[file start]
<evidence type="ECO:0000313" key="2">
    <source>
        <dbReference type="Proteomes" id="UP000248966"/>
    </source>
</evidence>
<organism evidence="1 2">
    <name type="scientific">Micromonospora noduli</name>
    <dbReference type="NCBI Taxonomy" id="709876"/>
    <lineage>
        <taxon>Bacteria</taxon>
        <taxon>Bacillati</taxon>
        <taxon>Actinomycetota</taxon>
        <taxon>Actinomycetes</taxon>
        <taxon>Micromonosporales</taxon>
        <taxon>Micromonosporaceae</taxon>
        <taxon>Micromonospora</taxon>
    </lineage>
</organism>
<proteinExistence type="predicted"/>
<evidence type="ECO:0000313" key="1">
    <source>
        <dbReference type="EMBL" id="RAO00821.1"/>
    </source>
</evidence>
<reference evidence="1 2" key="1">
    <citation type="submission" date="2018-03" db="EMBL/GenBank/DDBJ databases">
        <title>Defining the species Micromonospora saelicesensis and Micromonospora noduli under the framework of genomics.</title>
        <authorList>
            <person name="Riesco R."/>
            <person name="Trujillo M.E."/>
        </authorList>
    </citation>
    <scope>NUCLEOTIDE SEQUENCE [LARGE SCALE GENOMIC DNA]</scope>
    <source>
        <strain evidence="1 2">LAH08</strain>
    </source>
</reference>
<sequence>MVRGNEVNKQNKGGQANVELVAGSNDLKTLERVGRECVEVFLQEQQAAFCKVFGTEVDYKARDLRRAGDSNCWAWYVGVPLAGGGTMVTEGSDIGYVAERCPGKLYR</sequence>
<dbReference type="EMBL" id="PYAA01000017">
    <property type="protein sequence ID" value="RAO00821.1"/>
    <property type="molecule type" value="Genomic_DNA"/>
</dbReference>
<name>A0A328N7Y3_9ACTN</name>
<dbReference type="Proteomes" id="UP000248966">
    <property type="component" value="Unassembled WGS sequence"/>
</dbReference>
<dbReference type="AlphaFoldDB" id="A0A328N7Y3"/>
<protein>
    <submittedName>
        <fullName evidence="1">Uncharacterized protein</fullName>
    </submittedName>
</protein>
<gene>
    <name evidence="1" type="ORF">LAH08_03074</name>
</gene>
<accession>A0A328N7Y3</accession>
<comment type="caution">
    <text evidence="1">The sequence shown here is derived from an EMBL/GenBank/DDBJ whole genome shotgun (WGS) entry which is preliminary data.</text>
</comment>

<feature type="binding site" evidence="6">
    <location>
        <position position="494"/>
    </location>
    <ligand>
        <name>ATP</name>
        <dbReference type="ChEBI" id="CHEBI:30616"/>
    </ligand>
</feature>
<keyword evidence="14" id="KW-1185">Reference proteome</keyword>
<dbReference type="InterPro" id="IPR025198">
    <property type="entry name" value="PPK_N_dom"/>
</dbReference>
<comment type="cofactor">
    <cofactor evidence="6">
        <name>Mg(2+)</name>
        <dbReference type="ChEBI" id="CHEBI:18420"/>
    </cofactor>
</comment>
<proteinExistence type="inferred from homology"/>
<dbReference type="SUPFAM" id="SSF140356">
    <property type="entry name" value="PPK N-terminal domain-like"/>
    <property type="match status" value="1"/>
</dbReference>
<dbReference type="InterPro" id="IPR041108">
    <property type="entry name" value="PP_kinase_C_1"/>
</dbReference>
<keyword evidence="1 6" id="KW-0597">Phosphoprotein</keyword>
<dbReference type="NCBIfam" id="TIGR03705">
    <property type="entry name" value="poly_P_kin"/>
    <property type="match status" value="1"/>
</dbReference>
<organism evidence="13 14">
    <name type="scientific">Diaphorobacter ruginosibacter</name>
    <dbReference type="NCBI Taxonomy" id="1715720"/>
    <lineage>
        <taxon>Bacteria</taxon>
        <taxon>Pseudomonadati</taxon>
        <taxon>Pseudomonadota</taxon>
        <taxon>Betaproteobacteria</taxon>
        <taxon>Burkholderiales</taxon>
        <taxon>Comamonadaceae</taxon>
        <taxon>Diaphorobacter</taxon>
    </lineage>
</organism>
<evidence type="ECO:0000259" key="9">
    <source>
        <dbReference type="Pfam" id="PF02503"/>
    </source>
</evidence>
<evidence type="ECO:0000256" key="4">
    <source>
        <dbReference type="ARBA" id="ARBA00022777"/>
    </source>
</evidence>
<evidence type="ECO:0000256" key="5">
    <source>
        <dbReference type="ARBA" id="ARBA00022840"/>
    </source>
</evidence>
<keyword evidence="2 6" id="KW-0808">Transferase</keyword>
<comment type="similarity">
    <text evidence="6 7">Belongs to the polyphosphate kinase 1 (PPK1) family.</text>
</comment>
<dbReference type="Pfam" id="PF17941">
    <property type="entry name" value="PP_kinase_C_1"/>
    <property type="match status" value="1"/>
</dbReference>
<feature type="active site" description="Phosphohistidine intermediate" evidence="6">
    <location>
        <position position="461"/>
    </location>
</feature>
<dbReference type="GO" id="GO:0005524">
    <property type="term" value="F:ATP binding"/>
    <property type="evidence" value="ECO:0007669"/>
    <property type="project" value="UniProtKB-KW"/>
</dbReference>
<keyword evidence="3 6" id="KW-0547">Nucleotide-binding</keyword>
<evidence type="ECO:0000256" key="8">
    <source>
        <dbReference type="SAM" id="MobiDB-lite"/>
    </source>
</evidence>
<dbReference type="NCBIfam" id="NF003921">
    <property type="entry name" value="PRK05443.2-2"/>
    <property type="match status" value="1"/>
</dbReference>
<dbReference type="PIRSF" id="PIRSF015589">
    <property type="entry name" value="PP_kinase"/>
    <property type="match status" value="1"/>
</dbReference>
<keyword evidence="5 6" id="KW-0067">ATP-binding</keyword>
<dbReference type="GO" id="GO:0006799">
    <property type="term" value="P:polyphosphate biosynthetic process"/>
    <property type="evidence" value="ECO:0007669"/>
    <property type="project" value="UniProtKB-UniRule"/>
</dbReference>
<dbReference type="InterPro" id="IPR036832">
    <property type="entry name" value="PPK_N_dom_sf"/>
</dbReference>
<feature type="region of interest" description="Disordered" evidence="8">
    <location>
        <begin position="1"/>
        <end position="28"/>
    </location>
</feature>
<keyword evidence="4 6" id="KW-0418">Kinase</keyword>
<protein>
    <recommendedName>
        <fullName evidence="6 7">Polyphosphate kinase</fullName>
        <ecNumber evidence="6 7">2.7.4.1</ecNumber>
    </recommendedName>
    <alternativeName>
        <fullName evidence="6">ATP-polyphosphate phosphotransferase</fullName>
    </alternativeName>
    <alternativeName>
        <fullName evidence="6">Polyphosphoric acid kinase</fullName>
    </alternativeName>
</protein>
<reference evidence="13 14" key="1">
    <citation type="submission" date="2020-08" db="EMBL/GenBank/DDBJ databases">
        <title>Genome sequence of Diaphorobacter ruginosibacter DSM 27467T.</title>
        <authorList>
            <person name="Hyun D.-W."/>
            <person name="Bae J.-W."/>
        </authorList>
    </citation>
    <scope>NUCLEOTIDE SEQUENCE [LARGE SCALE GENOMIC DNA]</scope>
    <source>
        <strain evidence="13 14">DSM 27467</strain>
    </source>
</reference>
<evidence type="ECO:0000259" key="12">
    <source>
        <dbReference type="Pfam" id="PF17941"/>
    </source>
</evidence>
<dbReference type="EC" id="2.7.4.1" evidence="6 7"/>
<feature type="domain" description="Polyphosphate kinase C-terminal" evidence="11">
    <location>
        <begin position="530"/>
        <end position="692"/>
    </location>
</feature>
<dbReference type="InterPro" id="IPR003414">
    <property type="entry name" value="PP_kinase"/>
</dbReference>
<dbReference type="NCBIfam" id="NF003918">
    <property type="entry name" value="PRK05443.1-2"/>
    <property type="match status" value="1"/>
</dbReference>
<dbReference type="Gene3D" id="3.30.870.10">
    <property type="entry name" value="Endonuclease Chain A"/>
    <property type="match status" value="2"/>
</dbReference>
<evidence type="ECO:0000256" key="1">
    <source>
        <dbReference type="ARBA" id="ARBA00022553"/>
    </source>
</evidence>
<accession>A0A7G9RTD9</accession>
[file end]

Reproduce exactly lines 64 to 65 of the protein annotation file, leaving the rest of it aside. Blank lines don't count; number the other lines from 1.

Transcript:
    <ligand>
        <name>ATP</name>